The designation follows over a year of increasingly complex restrictions against the Chinese tech giants amid US allegations that the companies have engaged in technology theft and unfair market competition.
The US Federal Communications Commission (FCC) has designated Chinese tech firms Huawei and ZTE as national security threats to the United States, commission chairman Ajit Pai announced Tuesday.
“The FCC has designated Huawei and ZTE as companies posing a national security threat to the United States,” Pai announced in a Twitter message. “As a result, telecom companies cannot use money from our $8.3 billion Universal Service Fund on equipment or services produced or provided by these suppliers.”
Pai followed up the tweet with a Chinese-language version to make sure Beijing got the message.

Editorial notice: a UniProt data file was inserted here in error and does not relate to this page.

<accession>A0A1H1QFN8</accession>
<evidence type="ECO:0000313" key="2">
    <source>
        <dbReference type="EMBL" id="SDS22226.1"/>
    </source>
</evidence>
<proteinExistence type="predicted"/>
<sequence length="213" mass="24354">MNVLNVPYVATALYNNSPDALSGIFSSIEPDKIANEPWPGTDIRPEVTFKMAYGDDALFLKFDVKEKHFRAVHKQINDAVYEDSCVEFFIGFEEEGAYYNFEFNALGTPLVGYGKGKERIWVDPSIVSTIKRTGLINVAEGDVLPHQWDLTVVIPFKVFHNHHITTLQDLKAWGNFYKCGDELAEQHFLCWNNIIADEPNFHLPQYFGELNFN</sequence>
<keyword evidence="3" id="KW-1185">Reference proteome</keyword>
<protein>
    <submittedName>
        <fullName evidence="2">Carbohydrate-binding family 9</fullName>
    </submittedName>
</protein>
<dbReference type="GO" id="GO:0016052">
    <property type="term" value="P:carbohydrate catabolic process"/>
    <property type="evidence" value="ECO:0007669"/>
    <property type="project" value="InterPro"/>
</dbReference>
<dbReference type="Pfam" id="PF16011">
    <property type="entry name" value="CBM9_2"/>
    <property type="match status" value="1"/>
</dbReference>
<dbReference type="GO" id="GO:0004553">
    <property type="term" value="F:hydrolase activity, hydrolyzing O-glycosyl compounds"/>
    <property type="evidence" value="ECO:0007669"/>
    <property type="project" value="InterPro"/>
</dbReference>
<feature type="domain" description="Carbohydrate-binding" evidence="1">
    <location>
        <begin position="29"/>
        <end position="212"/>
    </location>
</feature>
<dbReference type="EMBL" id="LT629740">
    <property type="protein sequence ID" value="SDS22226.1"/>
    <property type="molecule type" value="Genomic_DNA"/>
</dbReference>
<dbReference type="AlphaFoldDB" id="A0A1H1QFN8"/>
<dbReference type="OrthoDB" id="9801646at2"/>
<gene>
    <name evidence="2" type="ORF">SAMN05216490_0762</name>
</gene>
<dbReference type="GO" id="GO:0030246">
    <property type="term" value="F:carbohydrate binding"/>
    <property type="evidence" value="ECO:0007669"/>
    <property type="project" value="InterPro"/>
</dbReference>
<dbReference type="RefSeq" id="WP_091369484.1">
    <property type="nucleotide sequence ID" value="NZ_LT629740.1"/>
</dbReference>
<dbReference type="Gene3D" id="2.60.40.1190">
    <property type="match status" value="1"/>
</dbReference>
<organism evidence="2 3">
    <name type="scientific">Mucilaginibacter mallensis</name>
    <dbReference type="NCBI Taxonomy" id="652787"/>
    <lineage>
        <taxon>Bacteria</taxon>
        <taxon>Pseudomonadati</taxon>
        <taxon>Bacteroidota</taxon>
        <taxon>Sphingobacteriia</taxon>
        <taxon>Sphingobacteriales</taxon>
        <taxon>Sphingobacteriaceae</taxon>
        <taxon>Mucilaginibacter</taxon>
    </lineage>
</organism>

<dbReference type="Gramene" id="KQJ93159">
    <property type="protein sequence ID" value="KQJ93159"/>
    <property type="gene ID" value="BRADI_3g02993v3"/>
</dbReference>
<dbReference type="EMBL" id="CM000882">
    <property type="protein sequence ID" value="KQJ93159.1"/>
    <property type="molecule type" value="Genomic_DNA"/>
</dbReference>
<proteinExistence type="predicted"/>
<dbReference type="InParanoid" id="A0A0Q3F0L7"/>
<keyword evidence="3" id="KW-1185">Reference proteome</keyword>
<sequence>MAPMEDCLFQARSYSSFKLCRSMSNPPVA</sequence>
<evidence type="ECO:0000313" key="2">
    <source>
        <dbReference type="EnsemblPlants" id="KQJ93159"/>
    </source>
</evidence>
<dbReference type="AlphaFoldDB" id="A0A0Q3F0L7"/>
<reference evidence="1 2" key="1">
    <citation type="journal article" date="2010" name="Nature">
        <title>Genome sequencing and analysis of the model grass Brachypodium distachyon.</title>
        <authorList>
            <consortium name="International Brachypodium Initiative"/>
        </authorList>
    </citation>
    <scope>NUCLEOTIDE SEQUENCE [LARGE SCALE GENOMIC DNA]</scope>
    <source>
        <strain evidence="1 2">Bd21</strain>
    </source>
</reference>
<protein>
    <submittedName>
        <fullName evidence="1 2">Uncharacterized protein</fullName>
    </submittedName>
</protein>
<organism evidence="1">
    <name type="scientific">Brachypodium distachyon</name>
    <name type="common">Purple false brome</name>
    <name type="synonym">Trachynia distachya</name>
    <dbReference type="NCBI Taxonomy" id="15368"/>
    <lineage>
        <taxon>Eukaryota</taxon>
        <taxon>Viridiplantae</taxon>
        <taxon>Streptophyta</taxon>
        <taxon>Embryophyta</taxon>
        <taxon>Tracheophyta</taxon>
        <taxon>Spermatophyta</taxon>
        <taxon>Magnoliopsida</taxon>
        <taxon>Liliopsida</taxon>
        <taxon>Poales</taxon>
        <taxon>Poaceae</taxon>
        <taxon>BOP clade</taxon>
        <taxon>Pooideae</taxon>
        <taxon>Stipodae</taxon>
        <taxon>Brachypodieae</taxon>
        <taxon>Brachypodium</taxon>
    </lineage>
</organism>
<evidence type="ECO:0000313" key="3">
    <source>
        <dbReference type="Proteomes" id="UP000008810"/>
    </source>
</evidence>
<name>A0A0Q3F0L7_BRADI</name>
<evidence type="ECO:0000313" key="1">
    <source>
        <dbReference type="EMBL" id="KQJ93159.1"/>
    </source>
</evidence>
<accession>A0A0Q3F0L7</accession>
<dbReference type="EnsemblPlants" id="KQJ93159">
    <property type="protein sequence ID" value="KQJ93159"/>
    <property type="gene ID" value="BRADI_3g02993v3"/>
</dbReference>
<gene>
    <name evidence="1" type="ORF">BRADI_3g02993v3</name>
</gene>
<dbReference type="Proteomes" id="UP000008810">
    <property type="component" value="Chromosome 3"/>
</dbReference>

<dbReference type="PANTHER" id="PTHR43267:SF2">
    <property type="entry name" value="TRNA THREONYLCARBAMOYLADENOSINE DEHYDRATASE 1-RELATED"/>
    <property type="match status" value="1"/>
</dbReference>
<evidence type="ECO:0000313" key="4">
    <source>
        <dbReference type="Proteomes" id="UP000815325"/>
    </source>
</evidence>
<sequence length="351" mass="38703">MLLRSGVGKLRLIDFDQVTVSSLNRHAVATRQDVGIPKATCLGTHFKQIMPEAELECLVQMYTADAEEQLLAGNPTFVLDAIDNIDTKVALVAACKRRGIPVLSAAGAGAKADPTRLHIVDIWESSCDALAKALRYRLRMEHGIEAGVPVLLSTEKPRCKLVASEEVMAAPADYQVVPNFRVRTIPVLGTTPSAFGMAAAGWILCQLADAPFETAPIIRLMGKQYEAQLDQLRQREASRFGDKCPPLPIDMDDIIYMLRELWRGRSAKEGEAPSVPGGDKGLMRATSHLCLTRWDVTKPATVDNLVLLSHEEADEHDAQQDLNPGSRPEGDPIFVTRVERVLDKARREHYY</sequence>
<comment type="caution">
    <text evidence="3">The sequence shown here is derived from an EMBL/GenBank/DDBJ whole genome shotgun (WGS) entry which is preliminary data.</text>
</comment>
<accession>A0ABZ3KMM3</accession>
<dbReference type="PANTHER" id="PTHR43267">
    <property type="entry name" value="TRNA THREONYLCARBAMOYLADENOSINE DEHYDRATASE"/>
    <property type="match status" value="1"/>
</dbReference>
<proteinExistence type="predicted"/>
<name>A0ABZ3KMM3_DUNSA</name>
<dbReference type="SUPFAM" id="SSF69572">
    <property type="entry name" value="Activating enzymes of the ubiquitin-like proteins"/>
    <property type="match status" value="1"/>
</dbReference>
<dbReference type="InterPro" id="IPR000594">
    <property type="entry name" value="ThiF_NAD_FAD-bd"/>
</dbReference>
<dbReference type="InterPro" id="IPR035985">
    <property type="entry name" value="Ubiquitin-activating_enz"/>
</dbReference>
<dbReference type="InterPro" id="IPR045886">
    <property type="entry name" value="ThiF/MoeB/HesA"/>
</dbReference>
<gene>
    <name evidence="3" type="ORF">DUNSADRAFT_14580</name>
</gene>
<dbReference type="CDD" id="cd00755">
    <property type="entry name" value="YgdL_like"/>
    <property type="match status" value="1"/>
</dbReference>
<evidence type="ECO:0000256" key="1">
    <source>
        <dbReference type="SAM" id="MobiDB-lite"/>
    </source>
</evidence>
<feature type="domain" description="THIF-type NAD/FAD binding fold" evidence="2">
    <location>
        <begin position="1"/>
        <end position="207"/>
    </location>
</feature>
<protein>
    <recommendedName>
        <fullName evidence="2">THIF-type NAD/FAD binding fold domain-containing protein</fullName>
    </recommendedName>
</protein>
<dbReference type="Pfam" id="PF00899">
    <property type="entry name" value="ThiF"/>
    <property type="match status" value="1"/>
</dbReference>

He added that the decision was made accounting for “input from Congress, the Executive Branch, the intelligence community, allies, and communications service providers,” and that that the designation was supported on the basis of the “overwhelming weight of evidence.”
“Both Huawei and ZTE have close ties to the Chinese Communist Party and China’s military apparatus. And both companies are broadly subject to Chinese law, which obligates them to cooperate with the country’s intelligence services. With this decision, we are sending a clear message: the US Government, and this FCC in particular, cannot and will not allow the Chinese Communist Party to exploit vulnerabilities in US communications networks and compromise our critical communications infrastructure,” Pai said.
The United States has previously accused Huawei, ZTE, and their subsidiaries and affiliates of collaborating with Chinese intelligence services and of using equipment for illegal surveillance purposes. The companies have refuted these claims as unjustified and politically motivated, and accused Washington of unfair business practices.
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